Bud dormancy or endodormancy is for most species induced by a decreasing photoperiod (Junttila, 1988). The release of flower bud dormancy is generally stimulated by extended periods at low temperatures. This is the case of genera phylogenetically close to Camellia, such as Rhododendron (Bodson, 1989; Christiaens et al., 2015) and Hydrangea (Anderson et al., 2009), where the exposure of floral buds to cold temperatures (between 2 and 7°C) stimulates endodormancy release and initiates normal growth and anthesis during the following spring (Arora et al., 2003). The length of the cold treatment needed for the resumption of growth is defined as the chilling requirement.
Abscisic acid (ABA) is involved in the induction and maintenance of endodormancy. The accumulation of ABA is generally observed at the onset of endodormancy, while as tissues switch from endodormancy to ecodormancy, ABA levels are generally known to decline (Horvath, 2009). In Camellia, endodormancy hormonal bases are represented by ABA, whose seasonal concentrations were reported to be high in deeply dormant vegetative buds and then reduced during dormancy release (Nagar, 1996). Dormancy leads also to changes in the expression of a large pool of genes (Horvath et al., 2003; Horvath, 2009). As emerged from recent studies concerning cold-induced and winter dormant C. sinensis (L.) Kuntze (Wang et al., 2009, 2014; Krishnaraj et al., 2011; Paul and Kumar, 2011, 2013), several genes responsible for the primary metabolism and stress responsive pathways are involved in the initiation, maintenance and release of dormancy, and can function as dormancy breaking markers. More in detail, some of them are commonly recognized as cold-regulated (cor) genes involved in cold acclimation (CAP Arabidopsis cor genes; Breton et al., 2003) or are known to activate cor genes themselves (AP2/ERF family transcription factor genes; Chinnusamy et al., 2007). Cold also up-regulates dehydrin genes (DEH) which are known to transcribe for cryoprotectors for cold-labile macromolecules (Hughes and Graether, 2011), while Auxin-Repressed Protein (ARP) genes have been found to be highly cold-inducible in Arabidopsis (Lee et al., 2005).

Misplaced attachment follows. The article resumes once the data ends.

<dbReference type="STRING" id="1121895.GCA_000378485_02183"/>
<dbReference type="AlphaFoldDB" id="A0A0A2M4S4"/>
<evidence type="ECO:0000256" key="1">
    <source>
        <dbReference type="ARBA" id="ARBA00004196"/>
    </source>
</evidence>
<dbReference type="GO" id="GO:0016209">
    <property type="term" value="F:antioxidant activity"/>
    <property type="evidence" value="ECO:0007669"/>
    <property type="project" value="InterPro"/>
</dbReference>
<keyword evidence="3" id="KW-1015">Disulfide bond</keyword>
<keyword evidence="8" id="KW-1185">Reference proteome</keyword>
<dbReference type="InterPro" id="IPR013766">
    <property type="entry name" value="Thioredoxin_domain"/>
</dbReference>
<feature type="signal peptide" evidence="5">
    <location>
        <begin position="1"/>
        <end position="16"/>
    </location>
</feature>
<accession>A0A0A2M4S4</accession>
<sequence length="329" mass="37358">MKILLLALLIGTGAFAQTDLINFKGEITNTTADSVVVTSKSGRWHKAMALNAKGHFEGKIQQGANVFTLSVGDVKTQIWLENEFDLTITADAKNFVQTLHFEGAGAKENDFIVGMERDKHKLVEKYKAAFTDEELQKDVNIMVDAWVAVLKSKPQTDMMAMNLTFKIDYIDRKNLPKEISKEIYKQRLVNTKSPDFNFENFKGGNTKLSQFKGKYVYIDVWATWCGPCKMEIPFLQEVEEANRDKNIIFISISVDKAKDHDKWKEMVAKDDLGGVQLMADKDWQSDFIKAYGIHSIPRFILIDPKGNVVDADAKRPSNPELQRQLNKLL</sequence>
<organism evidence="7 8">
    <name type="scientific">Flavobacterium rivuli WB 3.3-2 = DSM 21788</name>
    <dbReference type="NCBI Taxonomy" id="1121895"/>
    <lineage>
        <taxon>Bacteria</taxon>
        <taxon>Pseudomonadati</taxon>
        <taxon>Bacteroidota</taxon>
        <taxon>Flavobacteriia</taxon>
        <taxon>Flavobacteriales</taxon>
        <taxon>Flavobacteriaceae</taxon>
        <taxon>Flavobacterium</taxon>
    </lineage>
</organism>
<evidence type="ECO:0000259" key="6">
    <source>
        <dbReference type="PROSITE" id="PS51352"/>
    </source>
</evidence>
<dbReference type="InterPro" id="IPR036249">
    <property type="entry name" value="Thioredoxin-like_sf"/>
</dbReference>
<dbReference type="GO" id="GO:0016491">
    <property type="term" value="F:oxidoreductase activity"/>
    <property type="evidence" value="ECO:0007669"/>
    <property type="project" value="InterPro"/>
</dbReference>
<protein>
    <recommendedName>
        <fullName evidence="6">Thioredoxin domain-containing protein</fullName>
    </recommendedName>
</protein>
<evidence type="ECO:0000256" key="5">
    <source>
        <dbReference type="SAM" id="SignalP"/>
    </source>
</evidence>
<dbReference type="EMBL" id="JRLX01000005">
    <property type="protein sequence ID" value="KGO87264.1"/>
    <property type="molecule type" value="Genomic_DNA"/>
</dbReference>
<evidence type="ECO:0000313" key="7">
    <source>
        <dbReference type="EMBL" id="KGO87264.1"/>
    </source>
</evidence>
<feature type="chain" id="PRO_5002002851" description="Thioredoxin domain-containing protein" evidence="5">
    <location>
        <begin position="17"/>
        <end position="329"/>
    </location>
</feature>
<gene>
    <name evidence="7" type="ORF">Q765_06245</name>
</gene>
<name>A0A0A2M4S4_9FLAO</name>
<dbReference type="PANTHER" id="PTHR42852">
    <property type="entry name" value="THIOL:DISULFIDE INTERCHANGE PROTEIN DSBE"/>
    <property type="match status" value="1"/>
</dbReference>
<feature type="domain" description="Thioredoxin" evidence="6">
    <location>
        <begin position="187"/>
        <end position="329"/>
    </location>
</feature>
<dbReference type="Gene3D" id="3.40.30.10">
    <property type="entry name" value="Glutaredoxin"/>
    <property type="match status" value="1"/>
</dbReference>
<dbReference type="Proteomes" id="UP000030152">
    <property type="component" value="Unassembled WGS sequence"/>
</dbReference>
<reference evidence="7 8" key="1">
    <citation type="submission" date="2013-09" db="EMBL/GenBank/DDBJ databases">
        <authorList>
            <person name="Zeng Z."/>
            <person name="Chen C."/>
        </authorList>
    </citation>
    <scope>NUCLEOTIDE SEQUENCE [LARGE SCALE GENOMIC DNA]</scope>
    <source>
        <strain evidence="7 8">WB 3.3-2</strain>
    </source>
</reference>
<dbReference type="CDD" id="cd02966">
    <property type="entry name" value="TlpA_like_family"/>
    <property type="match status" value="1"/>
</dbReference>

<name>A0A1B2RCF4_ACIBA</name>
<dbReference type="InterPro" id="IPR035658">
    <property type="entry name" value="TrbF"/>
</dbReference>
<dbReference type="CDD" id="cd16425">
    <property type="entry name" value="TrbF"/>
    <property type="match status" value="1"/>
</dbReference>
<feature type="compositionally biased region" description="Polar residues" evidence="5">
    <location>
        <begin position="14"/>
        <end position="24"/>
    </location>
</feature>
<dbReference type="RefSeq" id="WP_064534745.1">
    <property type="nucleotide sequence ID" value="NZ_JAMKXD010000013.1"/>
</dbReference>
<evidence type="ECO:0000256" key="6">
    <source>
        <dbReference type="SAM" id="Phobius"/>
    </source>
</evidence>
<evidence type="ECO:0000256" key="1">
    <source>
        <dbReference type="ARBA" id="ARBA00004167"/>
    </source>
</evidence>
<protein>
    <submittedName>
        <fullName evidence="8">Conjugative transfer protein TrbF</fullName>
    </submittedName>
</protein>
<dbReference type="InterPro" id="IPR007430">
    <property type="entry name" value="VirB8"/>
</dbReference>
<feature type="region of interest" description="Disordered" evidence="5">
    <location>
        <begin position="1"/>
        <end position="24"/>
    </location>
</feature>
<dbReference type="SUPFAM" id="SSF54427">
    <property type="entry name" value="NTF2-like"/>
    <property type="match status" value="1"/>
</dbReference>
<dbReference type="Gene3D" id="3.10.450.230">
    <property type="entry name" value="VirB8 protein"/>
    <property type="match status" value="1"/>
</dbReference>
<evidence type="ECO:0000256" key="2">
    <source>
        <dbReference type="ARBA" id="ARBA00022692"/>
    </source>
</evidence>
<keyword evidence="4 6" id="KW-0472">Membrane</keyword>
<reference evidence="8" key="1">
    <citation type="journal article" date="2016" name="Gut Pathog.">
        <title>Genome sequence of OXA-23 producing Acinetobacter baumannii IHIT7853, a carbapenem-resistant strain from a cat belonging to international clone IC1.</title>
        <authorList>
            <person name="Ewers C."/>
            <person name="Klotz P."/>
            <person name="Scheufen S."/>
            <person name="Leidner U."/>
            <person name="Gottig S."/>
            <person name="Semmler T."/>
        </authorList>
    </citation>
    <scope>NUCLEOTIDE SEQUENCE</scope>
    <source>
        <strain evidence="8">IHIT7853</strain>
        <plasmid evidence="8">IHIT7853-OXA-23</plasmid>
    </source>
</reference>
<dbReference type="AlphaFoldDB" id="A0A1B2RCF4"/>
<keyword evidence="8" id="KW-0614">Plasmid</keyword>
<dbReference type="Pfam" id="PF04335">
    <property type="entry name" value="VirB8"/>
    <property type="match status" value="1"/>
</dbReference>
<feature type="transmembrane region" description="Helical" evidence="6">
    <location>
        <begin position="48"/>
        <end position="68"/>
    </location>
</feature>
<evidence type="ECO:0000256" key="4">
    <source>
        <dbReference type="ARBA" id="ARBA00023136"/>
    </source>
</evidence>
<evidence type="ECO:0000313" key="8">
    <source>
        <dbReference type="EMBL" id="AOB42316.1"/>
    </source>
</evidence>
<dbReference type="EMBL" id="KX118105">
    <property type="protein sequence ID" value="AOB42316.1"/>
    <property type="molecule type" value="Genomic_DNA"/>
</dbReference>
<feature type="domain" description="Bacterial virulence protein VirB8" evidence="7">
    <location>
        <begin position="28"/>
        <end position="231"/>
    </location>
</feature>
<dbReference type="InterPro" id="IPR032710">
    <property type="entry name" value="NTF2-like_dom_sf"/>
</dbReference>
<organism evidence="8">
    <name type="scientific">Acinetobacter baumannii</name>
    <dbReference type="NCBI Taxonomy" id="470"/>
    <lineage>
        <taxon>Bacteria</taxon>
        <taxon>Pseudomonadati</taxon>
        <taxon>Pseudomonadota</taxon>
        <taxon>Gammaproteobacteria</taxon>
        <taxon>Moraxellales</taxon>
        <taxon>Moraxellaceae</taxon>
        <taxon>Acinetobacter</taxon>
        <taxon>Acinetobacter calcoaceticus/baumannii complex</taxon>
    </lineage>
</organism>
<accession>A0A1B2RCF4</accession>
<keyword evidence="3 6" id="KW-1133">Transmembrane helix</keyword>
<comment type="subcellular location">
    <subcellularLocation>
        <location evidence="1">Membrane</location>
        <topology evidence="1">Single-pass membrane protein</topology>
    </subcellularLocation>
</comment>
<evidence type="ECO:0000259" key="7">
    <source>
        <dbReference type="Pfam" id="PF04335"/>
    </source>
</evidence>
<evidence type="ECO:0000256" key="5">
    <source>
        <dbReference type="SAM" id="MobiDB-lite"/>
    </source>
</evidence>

When dormancy requirements are fulfilled, the flower bud becomes a strong sink for assimilates. Sucrose synthase (SuSy) gene family has been found to encode for primary metabolism sucrose-cleaving enzymes whose up-regulation is expected in strong utilization sinks for sucrose (Sturm et al., 1999; Baud et al., 2004). In Camellia, the anthocyanin pathway will be up-regulated for flower pigmentation. Important genes in this pathway are the ones encoding for kaempferol 3-O-galactosyltransferase (F3GalTase), anthocyanidin reductase (ANR), dihydroflavonol 4-reductase (DFR), and flavonol synthase (FLS; Springob et al., 2003; Punyasiri et al., 2004; Montefiori et al., 2011).